This is the second time that Biden has been rated this low, with the first time occurring in January.
Biden is seen in a drastically different light depending on the respondents' political affiliation. Independents gave him an approval rating of 26 percent, but he has a 76 percent approval rating for Democrats. As expected, he had a low rating from Republicans, at only three percent.
Among a smaller group of registered voters, Biden's approval rating stands at 35 percent. He was graded slightly higher when Americans were asked specifically about his handling of the Russia-Ukraine conflict. Specifically, 39 percent said they approved of Biden's handling of the response, while 48 percent disapproved.
Most Americans generally want him and the U.S. to do more, with 68 percent agreeing that the country has a moral responsibility to stop the Russian forces from killing civilians in Ukraine.
Meanwhile, 74 percent of Americans believe that the worse is yet to come for Ukraine, and 82 percent believe that Russian President Vladimir Putin is a war criminal, with 10 percent saying otherwise.
Additionally, 71 percent of Americans believe Putin ordered Russian troops to kill civilians in Ukraine, and 14 percent said they don't believe so. (Related: Putin’s approval rating among Russians climbs as Biden’s approval rating with Americans hits new lows.)
Americans have a downbeat view of the economy since the recovery from the Great Recession, with some of their attitudes falling in line when the economy is at its lowest points.
According to a separate CNBC survey, about 47 percent of the public said the economy is "poor," which is the highest number in the category since 2012. Only 17 percent ranked the economy as excellent or good, the lowest since 2014.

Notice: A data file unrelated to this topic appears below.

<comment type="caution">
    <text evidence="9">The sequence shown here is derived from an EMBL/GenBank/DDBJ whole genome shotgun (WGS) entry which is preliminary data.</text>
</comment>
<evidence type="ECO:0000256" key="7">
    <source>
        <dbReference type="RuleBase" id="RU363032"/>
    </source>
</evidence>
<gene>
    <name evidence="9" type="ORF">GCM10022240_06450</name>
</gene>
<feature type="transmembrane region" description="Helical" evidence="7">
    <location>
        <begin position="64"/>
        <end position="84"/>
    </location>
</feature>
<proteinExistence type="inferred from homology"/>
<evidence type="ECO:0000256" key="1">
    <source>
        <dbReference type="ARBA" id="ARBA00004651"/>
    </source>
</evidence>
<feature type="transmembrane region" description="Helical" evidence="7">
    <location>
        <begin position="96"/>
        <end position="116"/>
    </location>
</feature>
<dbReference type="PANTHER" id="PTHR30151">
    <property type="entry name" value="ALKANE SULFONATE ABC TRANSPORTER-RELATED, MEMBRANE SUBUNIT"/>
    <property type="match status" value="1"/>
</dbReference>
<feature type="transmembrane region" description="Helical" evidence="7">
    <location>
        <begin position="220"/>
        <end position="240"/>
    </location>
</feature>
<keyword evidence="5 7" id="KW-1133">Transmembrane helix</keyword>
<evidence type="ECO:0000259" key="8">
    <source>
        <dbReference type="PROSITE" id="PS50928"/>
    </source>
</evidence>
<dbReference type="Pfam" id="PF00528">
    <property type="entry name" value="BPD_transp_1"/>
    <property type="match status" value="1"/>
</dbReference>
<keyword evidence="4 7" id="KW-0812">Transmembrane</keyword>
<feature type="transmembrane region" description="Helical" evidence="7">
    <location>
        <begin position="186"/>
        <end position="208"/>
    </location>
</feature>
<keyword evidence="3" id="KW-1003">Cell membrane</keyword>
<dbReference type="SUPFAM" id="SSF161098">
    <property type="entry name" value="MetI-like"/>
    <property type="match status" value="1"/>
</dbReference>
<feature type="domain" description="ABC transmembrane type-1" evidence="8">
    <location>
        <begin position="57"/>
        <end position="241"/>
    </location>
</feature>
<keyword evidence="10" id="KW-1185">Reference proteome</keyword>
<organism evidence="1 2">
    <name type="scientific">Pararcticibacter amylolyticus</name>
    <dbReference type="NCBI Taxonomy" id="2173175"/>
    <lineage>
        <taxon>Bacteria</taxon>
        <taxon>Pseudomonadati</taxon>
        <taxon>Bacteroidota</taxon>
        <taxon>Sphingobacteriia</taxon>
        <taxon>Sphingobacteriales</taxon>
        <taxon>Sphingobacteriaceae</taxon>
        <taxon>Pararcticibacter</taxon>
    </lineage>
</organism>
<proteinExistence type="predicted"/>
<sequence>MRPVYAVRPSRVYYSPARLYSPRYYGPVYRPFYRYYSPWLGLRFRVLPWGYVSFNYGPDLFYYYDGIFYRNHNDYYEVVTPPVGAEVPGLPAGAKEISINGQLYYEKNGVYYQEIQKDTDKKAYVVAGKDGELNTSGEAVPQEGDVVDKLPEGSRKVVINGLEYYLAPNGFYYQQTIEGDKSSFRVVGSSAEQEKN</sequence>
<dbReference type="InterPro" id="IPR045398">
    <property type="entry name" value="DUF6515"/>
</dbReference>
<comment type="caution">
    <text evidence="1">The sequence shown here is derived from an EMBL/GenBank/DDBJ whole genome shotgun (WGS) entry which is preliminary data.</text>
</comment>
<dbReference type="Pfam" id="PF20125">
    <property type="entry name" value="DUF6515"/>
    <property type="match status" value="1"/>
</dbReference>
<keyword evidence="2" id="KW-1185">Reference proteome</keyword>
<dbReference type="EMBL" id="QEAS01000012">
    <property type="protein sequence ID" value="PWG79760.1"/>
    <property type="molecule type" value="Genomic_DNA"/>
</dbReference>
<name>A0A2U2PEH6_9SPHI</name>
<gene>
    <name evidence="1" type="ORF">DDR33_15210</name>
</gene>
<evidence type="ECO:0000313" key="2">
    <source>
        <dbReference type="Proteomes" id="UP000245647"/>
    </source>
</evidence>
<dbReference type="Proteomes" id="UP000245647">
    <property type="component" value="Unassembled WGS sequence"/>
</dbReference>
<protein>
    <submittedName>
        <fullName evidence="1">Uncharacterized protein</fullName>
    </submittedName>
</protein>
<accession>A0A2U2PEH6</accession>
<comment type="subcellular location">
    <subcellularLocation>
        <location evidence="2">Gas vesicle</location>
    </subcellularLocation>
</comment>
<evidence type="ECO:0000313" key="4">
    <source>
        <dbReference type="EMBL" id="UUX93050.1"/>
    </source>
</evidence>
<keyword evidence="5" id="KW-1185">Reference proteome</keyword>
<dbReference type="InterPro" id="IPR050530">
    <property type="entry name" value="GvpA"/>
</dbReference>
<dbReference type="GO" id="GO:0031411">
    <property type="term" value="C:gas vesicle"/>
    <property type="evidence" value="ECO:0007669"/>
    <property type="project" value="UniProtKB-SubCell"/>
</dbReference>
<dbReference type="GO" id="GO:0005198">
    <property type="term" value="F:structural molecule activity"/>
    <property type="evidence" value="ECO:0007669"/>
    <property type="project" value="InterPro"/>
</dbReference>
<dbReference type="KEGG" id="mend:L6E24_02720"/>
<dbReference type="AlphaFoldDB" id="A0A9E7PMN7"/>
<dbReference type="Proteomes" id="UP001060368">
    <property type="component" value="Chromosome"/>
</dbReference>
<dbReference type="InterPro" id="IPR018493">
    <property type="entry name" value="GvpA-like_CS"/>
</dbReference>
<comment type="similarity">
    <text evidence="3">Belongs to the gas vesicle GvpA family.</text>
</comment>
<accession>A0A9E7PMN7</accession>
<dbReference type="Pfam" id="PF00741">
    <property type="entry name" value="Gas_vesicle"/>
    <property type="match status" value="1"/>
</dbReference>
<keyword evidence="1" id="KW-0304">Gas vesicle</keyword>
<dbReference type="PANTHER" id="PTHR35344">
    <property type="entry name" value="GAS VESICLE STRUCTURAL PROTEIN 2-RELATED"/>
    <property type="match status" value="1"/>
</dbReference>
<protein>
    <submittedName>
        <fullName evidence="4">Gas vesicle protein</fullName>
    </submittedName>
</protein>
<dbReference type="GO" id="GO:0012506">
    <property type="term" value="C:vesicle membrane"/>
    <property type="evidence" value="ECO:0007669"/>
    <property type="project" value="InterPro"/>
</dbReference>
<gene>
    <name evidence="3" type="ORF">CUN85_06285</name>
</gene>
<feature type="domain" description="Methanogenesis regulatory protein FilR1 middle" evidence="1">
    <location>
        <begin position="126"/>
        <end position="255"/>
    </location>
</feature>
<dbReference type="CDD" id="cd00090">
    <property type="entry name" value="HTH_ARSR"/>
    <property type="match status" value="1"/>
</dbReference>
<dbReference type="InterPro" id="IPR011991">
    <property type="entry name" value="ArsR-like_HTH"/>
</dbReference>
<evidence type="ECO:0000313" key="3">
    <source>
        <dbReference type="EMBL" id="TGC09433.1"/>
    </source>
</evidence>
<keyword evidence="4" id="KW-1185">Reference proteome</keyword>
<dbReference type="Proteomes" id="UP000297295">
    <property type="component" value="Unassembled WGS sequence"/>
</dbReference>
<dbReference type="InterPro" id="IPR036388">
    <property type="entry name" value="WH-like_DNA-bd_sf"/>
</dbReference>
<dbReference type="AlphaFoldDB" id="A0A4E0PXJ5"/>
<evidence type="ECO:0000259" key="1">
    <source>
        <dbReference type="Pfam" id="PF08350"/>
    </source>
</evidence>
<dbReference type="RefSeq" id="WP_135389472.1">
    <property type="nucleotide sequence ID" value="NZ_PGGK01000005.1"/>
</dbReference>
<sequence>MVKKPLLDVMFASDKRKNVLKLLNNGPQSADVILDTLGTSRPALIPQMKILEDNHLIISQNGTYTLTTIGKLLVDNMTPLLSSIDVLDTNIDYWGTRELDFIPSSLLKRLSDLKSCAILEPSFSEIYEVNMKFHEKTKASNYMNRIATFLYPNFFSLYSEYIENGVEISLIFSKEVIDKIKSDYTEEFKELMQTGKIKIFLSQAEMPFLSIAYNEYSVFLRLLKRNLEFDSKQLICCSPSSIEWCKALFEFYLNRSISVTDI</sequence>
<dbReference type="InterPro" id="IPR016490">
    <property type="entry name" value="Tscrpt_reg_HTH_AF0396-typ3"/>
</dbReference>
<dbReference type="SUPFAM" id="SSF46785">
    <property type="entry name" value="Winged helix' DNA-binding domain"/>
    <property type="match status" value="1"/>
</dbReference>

Only one in five Americans say their personal financial situation is "getting ahead," which is the weakest in eight years. Most say that they are "remaining in place," and one in 10 say they are "falling backward."
Meanwhile, around 56 percent of respondents expect a recession in the next year – a level only achieved previously in the survey during an actual recession.
Micah Roberts, a partner at Public Opinion Strategies and the Republican pollster for the survey, said the angst that people feel was previously more about what was going to happen in the economy.
"We've now shifted into a new place where we're much more pessimistic about what's currently happening. There's no overwriting the pessimism in this survey. It is on every page, and it is inescapable," he said.
The survey of 800 Americans nationwide was conducted from April 7 to 10 and has a margin of error of plus or minus 3.5 percent.
With the president's approval rating sinking to a new low, the -15 percent net approval rating is measurably worse than his -9 percent approval in the CNBC survey in December. What's more, his approval rating on the economy dropped for a fourth straight survey to just 35 percent, with 60 percent disapproving.
Biden also saw double-digit declines on a year-over-year basis in economic approval among key constituencies who helped put him in office: women aged 18 to 49, people of color and younger Americans aged 18 to 35. (Related: Biden's approval rating bottoms out as vast majority of Americans see democracy "in danger of collapse.")
Jay Campbell, a partner in Hart Research and the Democratic pollster for the survey, said the problem is that the inflation issue is bipartisan. There are attitudes about the economy that are largely a partisan phenomenon, but this is not the case for inflation, which is the top issue for Democrats, Republicans and Independents alike.
Follow Bubble.news for more updates about how Americans perceive the worsening economy.
Watch the video below for more information about Biden's approval rating.
This video is from the GalacticStorm channel on Brighteon.com.